Last week, Israel’s Labor party selected its new leader, choosing the centrist former businessman Avi Gabbay over the longtime union activist Amir Peretz. Evelyn Gordon notes that not only does Gabbay’s victory signify a shift to the center, but views expressed by both candidates suggest that much political common ground now unifies a sizable share of the Israeli public:
Asked about the idea of unilaterally withdrawing from parts of the West Bank, for instance, both [Peretz and Gabbay] rejected it. . . . What makes this surprising is that several Labor-affiliated former senior-defense-officials-turned-activists have been pushing unilateral withdrawal. . . . Thus one might expect the idea to appeal to rank-and-file members. But Peretz and Gabbay . . . evidently concluded that even left-of-center Israelis no longer believe the activist “experts” who persist in denying that unilateral withdrawal endangers Israel’s security.
Moreover, both candidates promised to freeze settlement construction, but only outside the major settlement blocs. . . . No less noteworthy was one glaring omission. Though both candidates promised immediate final-status negotiations with the Palestinians and deemed a peace deal essential, their only stated reason for this position was to keep Israel from becoming a binational state. Neither so much as mentioned the fear that Israel could face growing international isolation if it didn’t resolve the conflict. That claim has been a staple of left-wing advocacy for years. . . .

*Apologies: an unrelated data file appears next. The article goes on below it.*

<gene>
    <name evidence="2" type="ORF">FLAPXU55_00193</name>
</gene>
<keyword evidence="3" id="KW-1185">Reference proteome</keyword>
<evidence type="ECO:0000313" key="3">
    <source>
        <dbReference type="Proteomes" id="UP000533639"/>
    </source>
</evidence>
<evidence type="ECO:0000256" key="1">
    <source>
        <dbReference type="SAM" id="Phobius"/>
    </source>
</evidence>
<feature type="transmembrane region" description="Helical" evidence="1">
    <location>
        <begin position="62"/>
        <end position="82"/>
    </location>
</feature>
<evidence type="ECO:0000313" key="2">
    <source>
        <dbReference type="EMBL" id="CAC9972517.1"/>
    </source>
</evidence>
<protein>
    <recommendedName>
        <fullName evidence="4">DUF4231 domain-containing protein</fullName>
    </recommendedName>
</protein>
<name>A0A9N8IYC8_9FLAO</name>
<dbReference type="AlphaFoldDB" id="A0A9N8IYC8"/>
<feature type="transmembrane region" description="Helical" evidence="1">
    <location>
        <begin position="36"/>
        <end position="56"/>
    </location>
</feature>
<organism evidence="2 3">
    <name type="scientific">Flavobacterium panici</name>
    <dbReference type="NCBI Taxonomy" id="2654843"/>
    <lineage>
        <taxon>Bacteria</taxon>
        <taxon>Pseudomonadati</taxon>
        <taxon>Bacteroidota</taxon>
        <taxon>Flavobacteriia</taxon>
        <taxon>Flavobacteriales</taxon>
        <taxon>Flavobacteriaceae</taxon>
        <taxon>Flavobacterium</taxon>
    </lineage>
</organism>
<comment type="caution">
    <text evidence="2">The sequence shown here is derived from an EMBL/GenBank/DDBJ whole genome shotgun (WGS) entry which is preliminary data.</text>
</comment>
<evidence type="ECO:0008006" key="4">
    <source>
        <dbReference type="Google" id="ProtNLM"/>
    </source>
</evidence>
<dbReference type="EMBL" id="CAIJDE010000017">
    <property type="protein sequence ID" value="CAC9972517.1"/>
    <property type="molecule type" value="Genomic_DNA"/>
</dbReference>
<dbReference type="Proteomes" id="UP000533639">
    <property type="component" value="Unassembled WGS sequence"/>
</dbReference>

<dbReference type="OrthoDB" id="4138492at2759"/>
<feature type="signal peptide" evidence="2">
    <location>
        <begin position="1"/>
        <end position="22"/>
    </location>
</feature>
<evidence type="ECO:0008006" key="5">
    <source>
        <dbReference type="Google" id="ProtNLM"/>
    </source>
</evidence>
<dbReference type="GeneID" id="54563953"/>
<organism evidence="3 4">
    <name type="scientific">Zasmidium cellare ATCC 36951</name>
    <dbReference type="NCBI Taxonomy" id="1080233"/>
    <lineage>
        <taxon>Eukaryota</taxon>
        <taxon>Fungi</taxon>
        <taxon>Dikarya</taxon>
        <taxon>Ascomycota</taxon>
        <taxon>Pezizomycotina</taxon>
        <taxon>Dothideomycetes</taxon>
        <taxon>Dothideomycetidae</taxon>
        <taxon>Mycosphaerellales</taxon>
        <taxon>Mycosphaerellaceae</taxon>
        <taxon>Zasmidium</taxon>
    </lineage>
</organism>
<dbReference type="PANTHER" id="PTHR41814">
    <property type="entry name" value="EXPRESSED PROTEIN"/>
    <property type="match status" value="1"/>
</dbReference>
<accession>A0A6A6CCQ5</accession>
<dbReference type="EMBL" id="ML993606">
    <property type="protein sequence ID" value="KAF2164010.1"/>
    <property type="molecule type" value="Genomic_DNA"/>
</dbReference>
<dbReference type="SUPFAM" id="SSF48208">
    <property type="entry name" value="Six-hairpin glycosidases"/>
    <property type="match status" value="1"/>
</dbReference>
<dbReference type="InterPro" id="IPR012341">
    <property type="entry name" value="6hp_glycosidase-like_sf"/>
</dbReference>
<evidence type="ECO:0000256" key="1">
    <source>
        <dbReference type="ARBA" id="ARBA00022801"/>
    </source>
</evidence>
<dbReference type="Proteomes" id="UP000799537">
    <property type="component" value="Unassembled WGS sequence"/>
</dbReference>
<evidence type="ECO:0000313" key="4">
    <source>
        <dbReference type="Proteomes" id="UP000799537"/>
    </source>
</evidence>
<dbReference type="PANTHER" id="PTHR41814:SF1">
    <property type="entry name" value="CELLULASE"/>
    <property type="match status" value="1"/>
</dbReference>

The bottom line is that, even among mainstream left-of-center voters, many ideas pushed by left-wing journalists and activists remain toxic. It’s a point worth remembering for all those foreigners who get much of their information from these very same [journalists and activists].